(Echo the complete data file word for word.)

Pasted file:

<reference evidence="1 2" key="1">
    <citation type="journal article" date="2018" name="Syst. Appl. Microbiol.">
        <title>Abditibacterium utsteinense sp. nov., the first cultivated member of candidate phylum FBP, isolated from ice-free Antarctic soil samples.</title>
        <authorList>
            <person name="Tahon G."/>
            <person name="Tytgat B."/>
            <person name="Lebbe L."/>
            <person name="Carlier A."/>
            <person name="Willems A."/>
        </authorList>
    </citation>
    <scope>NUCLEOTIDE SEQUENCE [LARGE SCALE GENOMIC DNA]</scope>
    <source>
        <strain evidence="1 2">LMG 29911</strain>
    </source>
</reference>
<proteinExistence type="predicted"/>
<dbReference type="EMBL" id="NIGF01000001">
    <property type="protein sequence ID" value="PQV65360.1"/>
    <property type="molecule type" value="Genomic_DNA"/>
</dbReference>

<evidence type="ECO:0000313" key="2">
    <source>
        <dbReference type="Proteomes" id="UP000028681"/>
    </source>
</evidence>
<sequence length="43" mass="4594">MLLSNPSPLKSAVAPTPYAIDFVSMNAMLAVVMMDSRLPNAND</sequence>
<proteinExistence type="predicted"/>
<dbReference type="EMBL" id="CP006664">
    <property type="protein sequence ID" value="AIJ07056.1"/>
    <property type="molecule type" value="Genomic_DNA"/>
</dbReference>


<reference evidence="1 2" key="1">
    <citation type="journal article" date="2018" name="Syst. Appl. Microbiol.">
        <title>Abditibacterium utsteinense sp. nov., the first cultivated member of candidate phylum FBP, isolated from ice-free Antarctic soil samples.</title>
        <authorList>
            <person name="Tahon G."/>
            <person name="Tytgat B."/>
            <person name="Lebbe L."/>
            <person name="Carlier A."/>
            <person name="Willems A."/>
        </authorList>
    </citation>
    <scope>NUCLEOTIDE SEQUENCE [LARGE SCALE GENOMIC DNA]</scope>
    <source>
        <strain evidence="1 2">LMG 29911</strain>
    </source>
</reference>
<proteinExistence type="predicted"/>
<dbReference type="EMBL" id="NIGF01000001">
    <property type="protein sequence ID" value="PQV65360.1"/>
    <property type="molecule type" value="Genomic_DNA"/>
</dbReference>

<evidence type="ECO:0000313" key="2">
    <source>
        <dbReference type="Proteomes" id="UP000028681"/>
    </source>
</evidence>
<sequence length="43" mass="4594">MLLSNPSPLKSAVAPTPYAIDFVSMNAMLAVVMMDSRLPNAND</sequence>
<proteinExistence type="predicted"/>
<dbReference type="EMBL" id="CP006664">
    <property type="protein sequence ID" value="AIJ07056.1"/>
    <property type="molecule type" value="Genomic_DNA"/>
</dbReference>